Some patients, such as those in small population groups or with multiple comorbidities, are difficult to study. Many therapies in use have never established what the FDA calls "proof of concept," which requires large trials, and some are used together or in series for the treatment of certain conditions. Often, individual investigators or companies try to validate a single device for the treatment of multiple indications.

The use of established databases or registries-a trend that has achieved a certain notoriety of late-can provide control subjects for studies in which randomization is problematic for ethical or practical reasons.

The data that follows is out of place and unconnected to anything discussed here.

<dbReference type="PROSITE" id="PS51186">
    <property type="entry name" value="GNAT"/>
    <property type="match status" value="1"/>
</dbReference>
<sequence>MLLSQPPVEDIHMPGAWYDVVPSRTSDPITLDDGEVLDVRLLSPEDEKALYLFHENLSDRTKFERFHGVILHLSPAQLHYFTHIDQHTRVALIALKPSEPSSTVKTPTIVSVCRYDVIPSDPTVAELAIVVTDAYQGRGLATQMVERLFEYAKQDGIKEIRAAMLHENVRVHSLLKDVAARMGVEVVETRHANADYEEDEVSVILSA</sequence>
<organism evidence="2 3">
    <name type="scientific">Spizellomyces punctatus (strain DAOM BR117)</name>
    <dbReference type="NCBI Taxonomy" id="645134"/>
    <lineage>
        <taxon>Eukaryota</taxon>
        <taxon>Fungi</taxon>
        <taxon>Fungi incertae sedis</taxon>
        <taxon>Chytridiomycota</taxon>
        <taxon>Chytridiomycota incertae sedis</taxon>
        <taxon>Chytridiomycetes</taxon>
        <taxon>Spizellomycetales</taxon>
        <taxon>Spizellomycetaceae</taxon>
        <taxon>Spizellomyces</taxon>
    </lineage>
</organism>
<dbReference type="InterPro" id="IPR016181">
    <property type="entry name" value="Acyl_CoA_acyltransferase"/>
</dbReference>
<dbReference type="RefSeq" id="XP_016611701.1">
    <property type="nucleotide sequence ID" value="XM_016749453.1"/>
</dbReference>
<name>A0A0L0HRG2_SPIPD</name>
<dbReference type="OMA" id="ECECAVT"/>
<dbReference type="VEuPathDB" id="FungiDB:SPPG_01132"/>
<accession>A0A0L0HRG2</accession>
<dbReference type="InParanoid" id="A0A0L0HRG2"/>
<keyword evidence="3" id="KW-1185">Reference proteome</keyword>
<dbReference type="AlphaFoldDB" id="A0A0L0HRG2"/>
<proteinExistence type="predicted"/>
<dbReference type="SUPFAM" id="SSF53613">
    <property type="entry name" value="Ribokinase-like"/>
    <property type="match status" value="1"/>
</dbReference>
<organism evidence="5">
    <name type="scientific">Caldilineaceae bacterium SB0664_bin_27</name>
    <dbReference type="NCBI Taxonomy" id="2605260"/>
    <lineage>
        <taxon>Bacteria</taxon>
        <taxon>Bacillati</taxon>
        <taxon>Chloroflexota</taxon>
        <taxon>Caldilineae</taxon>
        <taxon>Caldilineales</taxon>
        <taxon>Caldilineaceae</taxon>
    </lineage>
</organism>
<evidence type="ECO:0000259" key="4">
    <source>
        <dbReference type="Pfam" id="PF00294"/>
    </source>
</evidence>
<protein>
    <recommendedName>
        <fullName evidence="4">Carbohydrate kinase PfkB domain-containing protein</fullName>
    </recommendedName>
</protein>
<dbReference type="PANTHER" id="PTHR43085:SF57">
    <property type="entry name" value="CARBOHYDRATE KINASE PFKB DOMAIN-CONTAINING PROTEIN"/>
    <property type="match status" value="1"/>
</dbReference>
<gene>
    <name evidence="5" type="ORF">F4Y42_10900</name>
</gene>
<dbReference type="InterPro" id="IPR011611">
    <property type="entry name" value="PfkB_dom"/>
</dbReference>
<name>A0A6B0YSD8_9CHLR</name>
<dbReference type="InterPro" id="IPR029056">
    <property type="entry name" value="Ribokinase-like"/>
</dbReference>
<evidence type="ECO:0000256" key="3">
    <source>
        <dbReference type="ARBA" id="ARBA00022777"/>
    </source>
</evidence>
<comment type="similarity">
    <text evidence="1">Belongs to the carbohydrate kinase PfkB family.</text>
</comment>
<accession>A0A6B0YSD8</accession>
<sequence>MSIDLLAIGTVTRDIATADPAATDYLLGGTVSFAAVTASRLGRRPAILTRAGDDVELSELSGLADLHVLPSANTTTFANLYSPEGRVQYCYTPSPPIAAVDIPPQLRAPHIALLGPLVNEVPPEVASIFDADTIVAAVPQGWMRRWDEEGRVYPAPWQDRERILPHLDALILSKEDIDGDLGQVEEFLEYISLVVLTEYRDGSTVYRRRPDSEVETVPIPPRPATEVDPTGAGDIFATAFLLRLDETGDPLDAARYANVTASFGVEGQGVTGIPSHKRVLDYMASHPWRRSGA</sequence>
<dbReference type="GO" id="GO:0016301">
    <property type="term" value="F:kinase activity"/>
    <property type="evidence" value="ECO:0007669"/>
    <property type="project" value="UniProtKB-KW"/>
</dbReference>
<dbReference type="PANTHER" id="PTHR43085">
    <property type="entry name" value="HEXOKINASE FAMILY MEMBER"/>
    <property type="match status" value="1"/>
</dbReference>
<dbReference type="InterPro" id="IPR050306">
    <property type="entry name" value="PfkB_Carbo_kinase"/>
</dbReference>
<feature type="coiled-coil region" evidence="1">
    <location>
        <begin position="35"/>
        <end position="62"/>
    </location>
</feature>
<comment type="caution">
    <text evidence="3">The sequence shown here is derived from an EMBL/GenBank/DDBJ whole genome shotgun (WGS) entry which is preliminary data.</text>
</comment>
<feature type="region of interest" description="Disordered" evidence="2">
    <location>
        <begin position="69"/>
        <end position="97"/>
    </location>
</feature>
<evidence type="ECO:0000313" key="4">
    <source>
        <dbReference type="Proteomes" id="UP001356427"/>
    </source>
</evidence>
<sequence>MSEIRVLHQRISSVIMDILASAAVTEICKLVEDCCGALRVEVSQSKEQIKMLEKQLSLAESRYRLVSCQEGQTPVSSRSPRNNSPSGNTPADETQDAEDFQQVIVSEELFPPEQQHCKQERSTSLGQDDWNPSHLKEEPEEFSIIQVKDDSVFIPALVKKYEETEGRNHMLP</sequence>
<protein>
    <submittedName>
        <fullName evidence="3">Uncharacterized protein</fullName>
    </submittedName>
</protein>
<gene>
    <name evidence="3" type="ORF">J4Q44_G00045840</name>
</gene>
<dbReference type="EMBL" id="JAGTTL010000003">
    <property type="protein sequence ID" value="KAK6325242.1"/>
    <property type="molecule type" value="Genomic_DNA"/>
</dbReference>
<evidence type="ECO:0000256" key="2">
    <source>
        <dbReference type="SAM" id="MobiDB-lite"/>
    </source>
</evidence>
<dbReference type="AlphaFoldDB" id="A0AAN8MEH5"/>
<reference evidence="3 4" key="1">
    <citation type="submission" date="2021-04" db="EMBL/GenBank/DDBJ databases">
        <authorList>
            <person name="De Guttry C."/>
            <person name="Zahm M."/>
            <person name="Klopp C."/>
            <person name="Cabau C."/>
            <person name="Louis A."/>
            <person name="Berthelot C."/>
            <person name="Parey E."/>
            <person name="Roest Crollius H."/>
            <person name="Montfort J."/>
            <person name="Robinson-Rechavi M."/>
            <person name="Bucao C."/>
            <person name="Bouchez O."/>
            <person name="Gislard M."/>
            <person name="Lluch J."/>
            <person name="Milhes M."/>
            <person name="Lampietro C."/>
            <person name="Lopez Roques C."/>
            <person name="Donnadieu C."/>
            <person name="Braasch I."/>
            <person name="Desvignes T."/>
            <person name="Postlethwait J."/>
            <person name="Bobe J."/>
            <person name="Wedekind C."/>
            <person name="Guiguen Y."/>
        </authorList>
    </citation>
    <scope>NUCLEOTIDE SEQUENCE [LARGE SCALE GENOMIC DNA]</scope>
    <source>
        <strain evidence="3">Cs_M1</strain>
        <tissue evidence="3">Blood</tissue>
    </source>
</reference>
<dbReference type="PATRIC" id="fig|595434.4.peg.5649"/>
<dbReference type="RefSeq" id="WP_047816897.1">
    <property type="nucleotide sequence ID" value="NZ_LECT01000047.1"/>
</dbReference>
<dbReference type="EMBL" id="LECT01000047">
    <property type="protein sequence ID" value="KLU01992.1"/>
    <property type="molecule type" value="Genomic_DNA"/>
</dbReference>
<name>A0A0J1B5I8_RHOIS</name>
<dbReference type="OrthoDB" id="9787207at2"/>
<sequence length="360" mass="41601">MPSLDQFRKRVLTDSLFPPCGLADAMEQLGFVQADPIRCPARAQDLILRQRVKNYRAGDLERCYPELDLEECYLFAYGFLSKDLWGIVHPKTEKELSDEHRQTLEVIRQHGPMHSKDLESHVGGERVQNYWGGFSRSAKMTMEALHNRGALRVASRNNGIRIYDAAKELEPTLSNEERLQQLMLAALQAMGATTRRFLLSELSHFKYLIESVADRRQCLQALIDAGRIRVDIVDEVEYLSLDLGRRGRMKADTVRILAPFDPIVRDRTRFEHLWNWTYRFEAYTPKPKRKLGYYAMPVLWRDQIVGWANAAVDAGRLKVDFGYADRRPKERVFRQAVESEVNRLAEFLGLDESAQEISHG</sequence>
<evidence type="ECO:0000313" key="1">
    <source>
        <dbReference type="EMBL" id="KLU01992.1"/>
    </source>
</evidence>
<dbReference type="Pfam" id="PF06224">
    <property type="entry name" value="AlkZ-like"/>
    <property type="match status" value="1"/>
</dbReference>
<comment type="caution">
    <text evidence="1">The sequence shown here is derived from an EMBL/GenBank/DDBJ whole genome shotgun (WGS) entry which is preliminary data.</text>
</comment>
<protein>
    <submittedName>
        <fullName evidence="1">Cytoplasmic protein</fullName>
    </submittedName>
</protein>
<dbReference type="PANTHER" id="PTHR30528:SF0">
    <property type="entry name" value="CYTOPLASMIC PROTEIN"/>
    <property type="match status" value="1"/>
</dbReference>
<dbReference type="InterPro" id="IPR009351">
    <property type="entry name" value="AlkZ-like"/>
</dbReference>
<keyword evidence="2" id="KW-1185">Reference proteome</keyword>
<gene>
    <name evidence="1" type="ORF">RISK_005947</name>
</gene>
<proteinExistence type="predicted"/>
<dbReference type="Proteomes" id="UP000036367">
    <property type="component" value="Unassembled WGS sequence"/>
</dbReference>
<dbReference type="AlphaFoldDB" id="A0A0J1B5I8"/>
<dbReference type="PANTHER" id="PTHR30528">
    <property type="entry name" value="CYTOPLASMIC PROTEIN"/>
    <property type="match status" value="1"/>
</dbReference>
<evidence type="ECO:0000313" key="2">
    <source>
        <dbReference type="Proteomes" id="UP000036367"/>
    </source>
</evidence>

Manufacturers and investigators could work together by pooling their drugs and devices in large trials. That strategy may not only establish the proof of concept but could potentially lead to the approval of individual devices as well, Boam said.

"It's important to look at the big picture. Where there are multiple places that a device could be used, multiple hospital beds for example, we want to take a holistic approach to evaluating a device, thinking about where data on this have already been gathered on one indication that can be leveraged or used to reduce the requirements for additional indications," she said.

Mr. Abella is associate editor of Diagnostic Imaging.